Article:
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Inquiry-based Collaborative Learning

This paper suggests inquiry-based student-centered collaborative learning as an important part of the new approach to instruction. It especially talks about formal collaborative learning groups.

Paper mentions three kinds of collaborative learning:
  • Informal cooperative learning is temporary and ad-hoc. It lasts from one minute to one class period.
  • Formal cooperative learning is more structured than informal cooperative learning, is given more complex tasks and typically stay together longer.
  • Cooperative base groups are long-term groups whose principle responsibility is to provide support and encouragement for all their members.

The focus of this paper is formal cooperative learning. Paper identifies five essential elements that make formal collaborative learning work:
  • Positive interdependence: this can be constructed by asking group members to agree on an answer for the group, making sure each member can explain the group's answer and fulfilling assigned role responsibilities.
  • Face-to-face promotive interaction
  • Individual accountability/personal responsibility: To ensure that member is strengthened, students are held individually to do their share of the work. The performance of each individual student is assessed and the results given back to the individual and perhaps to the group.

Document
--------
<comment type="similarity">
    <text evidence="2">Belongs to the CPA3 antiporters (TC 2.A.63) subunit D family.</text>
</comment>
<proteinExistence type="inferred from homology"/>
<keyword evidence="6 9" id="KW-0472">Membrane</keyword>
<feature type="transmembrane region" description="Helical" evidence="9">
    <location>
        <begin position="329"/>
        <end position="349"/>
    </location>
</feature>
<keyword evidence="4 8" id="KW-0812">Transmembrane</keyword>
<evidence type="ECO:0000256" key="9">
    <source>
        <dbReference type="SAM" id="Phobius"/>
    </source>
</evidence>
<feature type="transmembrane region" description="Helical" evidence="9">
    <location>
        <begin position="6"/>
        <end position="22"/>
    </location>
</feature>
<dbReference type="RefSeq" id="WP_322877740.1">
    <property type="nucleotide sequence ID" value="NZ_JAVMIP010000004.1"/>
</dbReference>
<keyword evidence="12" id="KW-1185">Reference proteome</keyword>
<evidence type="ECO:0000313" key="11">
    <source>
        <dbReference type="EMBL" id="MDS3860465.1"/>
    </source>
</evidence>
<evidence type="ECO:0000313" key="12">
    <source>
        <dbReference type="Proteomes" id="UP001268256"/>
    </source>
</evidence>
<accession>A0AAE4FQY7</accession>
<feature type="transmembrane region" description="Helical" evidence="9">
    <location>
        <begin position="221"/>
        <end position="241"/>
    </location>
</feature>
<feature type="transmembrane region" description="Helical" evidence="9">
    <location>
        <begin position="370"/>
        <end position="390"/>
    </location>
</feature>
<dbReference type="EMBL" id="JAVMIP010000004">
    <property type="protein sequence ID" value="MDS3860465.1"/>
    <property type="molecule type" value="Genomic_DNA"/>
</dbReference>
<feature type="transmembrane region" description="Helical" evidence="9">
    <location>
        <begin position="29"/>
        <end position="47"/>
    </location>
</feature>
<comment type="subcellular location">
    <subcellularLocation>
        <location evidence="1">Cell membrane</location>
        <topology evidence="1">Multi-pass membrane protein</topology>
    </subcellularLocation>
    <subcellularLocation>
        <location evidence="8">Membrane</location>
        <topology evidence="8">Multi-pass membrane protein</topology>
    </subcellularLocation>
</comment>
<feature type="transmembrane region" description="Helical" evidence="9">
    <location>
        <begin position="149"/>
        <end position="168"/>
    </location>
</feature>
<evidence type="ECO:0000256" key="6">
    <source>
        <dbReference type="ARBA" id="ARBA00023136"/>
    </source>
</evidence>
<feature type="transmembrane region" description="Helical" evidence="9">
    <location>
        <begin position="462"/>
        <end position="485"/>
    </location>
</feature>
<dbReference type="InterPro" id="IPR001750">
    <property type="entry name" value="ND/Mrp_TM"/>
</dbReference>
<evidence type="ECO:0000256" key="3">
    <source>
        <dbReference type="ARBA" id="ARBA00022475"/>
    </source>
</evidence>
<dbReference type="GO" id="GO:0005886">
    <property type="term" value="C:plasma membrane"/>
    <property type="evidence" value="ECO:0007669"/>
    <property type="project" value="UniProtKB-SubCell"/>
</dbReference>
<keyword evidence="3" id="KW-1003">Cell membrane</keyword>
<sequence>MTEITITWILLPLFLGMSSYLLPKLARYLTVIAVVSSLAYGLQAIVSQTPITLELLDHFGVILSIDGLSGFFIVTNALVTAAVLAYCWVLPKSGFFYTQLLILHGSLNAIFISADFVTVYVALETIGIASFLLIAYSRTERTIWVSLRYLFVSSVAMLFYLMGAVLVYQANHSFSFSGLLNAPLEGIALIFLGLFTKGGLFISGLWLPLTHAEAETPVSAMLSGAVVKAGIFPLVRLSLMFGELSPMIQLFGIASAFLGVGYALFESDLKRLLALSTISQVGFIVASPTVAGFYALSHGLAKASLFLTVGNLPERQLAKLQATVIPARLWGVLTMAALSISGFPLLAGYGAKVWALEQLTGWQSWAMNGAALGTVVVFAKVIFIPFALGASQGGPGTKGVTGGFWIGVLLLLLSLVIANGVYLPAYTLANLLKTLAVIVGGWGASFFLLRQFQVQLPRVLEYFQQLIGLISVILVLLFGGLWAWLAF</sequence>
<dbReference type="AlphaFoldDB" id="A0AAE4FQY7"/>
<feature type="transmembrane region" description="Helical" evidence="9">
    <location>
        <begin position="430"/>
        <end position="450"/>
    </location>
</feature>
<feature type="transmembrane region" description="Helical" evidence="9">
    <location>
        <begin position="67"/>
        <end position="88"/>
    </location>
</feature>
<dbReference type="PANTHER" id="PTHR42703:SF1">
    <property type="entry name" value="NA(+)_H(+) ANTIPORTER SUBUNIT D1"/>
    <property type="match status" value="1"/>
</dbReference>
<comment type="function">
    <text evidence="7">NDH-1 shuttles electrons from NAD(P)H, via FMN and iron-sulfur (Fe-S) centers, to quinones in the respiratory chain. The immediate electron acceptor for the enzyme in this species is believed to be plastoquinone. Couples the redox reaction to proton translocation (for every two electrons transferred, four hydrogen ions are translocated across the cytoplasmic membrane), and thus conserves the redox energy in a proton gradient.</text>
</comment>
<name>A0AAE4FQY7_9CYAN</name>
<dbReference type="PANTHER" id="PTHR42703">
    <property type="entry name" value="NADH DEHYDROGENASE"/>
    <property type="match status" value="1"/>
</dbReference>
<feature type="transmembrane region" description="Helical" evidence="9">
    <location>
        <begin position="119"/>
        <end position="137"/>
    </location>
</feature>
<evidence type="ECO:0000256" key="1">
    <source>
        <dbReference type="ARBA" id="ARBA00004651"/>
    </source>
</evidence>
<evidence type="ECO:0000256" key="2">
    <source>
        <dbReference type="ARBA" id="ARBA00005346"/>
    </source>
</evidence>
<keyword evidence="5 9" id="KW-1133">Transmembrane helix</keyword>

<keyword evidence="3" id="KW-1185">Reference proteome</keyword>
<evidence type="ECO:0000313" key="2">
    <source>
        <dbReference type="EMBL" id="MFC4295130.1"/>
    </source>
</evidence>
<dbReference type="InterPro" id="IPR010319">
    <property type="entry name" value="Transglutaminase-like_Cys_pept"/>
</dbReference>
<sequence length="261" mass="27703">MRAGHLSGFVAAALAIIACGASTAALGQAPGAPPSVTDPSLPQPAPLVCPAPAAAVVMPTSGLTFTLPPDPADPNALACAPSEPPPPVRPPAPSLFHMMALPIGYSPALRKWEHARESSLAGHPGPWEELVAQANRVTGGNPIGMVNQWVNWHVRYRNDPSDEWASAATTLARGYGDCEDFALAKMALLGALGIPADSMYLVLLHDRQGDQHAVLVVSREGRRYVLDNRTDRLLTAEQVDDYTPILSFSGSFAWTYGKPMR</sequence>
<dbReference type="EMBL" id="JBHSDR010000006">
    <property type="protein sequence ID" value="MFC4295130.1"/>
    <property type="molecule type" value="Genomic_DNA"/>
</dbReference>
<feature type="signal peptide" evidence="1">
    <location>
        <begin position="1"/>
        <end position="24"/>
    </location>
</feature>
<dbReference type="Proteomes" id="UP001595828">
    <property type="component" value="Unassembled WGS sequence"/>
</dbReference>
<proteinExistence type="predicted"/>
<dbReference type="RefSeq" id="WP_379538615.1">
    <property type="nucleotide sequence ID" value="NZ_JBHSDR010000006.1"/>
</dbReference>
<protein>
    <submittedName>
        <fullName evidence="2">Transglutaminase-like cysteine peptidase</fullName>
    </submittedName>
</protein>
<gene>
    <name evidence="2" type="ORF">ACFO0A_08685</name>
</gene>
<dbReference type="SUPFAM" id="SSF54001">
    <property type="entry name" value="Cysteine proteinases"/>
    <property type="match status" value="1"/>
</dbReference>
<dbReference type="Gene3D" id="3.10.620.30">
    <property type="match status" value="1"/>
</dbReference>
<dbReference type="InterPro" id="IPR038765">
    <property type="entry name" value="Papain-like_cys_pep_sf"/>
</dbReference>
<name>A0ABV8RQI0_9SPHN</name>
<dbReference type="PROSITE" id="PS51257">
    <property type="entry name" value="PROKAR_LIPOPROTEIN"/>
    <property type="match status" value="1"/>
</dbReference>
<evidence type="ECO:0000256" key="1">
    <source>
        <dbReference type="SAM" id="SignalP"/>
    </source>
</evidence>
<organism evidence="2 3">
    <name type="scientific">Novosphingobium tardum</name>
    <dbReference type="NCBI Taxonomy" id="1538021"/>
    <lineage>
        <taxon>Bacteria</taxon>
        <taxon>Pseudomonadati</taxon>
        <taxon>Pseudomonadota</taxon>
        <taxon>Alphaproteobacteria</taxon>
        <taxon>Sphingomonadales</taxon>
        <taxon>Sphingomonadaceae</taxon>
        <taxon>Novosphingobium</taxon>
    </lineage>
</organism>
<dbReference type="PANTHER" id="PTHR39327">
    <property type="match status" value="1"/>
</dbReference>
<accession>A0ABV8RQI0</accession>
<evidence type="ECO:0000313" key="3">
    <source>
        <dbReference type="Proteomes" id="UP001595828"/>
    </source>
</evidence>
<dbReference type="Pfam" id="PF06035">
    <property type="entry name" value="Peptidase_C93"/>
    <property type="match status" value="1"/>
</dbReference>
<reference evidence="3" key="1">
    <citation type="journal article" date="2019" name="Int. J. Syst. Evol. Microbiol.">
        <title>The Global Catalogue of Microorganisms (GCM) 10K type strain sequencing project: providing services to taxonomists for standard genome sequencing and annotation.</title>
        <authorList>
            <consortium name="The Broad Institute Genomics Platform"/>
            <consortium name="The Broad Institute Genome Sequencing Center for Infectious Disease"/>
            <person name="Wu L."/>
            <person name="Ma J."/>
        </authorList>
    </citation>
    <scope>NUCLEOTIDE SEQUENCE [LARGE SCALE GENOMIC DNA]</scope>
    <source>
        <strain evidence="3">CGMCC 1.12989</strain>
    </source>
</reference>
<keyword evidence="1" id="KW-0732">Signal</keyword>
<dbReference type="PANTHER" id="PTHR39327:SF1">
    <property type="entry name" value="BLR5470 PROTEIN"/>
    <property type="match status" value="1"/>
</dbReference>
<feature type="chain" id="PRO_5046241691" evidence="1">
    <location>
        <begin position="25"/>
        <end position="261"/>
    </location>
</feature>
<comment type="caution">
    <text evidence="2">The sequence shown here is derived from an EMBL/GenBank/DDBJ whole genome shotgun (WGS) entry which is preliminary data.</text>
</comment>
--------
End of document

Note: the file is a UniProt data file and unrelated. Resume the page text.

• Teamwork skills: roles can be used to organize the group.
  • Group processing: A common procedure is to ask each group to list at least three things they did well and at least one thing that could be improved.

The paper also talks about how professors can structure formal cooperative learning groups according to the five essential elements:
  • Specify the objectives for the lesson
  • Make a number of instructional decisions, such as group size and roles
  • Explain the task and the positive interdependence
  • Monitor students' learning and intervene within the groups to provide task assistance or to increase students' teamwork skills
  • Evaluate students' learning and help students process how well their group functioned.

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